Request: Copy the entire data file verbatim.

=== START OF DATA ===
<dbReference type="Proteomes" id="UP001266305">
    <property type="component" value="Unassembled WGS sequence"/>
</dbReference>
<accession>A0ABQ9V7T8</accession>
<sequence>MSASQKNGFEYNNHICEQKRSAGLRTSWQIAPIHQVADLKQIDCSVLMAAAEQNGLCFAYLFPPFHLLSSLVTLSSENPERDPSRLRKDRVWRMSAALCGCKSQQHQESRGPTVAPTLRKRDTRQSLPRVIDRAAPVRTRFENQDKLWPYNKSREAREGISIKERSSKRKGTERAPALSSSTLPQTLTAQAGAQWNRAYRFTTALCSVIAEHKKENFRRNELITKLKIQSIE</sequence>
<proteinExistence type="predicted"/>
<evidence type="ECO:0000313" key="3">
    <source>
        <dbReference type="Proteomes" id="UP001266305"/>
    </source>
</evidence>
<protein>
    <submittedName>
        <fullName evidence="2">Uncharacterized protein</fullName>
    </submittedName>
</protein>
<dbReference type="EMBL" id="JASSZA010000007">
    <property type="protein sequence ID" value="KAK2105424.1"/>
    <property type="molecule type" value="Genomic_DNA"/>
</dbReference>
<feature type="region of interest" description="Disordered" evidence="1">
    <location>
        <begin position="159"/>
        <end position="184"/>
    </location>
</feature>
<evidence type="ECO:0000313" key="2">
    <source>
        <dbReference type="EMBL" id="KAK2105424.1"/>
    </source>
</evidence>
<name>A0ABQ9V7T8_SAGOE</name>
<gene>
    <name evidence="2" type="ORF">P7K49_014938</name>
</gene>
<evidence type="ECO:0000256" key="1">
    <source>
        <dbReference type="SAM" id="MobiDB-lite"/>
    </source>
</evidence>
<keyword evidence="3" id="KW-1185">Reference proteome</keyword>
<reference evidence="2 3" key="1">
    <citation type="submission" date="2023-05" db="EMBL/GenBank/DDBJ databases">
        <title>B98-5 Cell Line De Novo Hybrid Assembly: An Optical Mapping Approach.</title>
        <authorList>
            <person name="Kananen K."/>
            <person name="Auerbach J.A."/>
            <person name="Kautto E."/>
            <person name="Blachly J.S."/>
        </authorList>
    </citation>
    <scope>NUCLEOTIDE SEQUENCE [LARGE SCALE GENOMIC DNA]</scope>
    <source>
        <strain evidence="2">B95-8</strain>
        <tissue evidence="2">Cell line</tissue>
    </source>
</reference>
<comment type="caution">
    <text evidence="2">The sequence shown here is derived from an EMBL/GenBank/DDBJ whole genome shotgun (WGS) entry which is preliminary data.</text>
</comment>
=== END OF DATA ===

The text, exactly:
<dbReference type="Proteomes" id="UP001266305">
    <property type="component" value="Unassembled WGS sequence"/>
</dbReference>
<accession>A0ABQ9V7T8</accession>
<sequence>MSASQKNGFEYNNHICEQKRSAGLRTSWQIAPIHQVADLKQIDCSVLMAAAEQNGLCFAYLFPPFHLLSSLVTLSSENPERDPSRLRKDRVWRMSAALCGCKSQQHQESRGPTVAPTLRKRDTRQSLPRVIDRAAPVRTRFENQDKLWPYNKSREAREGISIKERSSKRKGTERAPALSSSTLPQTLTAQAGAQWNRAYRFTTALCSVIAEHKKENFRRNELITKLKIQSIE</sequence>
<proteinExistence type="predicted"/>
<evidence type="ECO:0000313" key="3">
    <source>
        <dbReference type="Proteomes" id="UP001266305"/>
    </source>
</evidence>
<protein>
    <submittedName>
        <fullName evidence="2">Uncharacterized protein</fullName>
    </submittedName>
</protein>
<dbReference type="EMBL" id="JASSZA010000007">
    <property type="protein sequence ID" value="KAK2105424.1"/>
    <property type="molecule type" value="Genomic_DNA"/>
</dbReference>
<feature type="region of interest" description="Disordered" evidence="1">
    <location>
        <begin position="159"/>
        <end position="184"/>
    </location>
</feature>
<evidence type="ECO:0000313" key="2">
    <source>
        <dbReference type="EMBL" id="KAK2105424.1"/>
    </source>
</evidence>
<name>A0ABQ9V7T8_SAGOE</name>
<gene>
    <name evidence="2" type="ORF">P7K49_014938</name>
</gene>
<evidence type="ECO:0000256" key="1">
    <source>
        <dbReference type="SAM" id="MobiDB-lite"/>
    </source>
</evidence>
<keyword evidence="3" id="KW-1185">Reference proteome</keyword>
<reference evidence="2 3" key="1">
    <citation type="submission" date="2023-05" db="EMBL/GenBank/DDBJ databases">
        <title>B98-5 Cell Line De Novo Hybrid Assembly: An Optical Mapping Approach.</title>
        <authorList>
            <person name="Kananen K."/>
            <person name="Auerbach J.A."/>
            <person name="Kautto E."/>
            <person name="Blachly J.S."/>
        </authorList>
    </citation>
    <scope>NUCLEOTIDE SEQUENCE [LARGE SCALE GENOMIC DNA]</scope>
    <source>
        <strain evidence="2">B95-8</strain>
        <tissue evidence="2">Cell line</tissue>
    </source>
</reference>
<comment type="caution">
    <text evidence="2">The sequence shown here is derived from an EMBL/GenBank/DDBJ whole genome shotgun (WGS) entry which is preliminary data.</text>
</comment>